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T1 - Identification and discrimination of the relative onset time of two component tones

T2 - Implications for voicing perception in stops

AU - Pisoni, David

PY - 1977

Y1 - 1977

N2 - Experiments on the voiced-voiceless distinction in stop consonants have shown sharp and consistent labeling functions and categorical-like discrimination functions for synthetically produced speech stimuli differing in voice-onset time (VOT). Other research has found somewhat comparable results for young infants and chinchillas as well as cross-language differences in the perception of these same synthetic stimuli. In the present paper, four experiments were carried out to investigate a possible underlying basis of these seemingly diverse results. All of the experiments employed a set of nonspeech tonal stimuli that differed in the relative onset time of their components. In the first experiment identification and discrimination functions were obtained with these signals which showed strong evidence for categorical perception: the labeling functions were sharp and consistent, the discrimination functions showed peaks and troughs which were correlated with the labeling probabilities. Other experiments provided evidence for the presence of three distinct categories along this nonspeech stimulus continuum which were separated by narrow regions of high discriminability. Based on these findings, a general account of voicing perception for stops in initial position is proposed in terms of the discriminability of differences in the temporal order of the component events at onset.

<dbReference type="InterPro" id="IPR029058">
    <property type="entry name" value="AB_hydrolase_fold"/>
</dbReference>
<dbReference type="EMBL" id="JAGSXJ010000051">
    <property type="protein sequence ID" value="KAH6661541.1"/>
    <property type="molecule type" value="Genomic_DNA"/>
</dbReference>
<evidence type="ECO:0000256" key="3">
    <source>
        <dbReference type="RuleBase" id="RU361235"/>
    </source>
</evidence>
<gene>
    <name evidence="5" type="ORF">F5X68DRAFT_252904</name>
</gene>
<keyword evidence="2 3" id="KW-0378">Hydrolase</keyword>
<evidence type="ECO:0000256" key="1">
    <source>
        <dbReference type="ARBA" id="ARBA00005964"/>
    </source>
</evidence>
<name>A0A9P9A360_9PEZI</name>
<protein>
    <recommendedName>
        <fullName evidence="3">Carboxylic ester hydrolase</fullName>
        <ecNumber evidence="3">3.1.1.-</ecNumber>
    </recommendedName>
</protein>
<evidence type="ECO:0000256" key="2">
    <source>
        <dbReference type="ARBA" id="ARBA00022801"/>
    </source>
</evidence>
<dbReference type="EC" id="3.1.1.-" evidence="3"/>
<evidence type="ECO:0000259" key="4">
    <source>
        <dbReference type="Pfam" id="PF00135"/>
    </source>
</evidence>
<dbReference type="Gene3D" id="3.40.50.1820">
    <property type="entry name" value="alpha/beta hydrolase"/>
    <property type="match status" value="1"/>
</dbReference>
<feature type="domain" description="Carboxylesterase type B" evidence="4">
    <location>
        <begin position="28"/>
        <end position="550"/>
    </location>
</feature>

AB - Experiments on the voiced-voiceless distinction in stop consonants have shown sharp and consistent labeling functions and categorical-like discrimination functions for synthetically produced speech stimuli differing in voice-onset time (VOT). Other research has found somewhat comparable results for young infants and chinchillas as well as cross-language differences in the perception of these same synthetic stimuli. In the present paper, four experiments were carried out to investigate a possible underlying basis of these seemingly diverse results. All of the experiments employed a set of nonspeech tonal stimuli that differed in the relative onset time of their components. In the first experiment identification and discrimination functions were obtained with these signals which showed strong evidence for categorical perception: the labeling functions were sharp and consistent, the discrimination functions showed peaks and troughs which were correlated with the labeling probabilities. Other experiments provided evidence for the presence of three distinct categories along this nonspeech stimulus continuum which were separated by narrow regions of high discriminability. Based on these findings, a general account of voicing perception for stops in initial position is proposed in terms of the discriminability of differences in the temporal order of the component events at onset.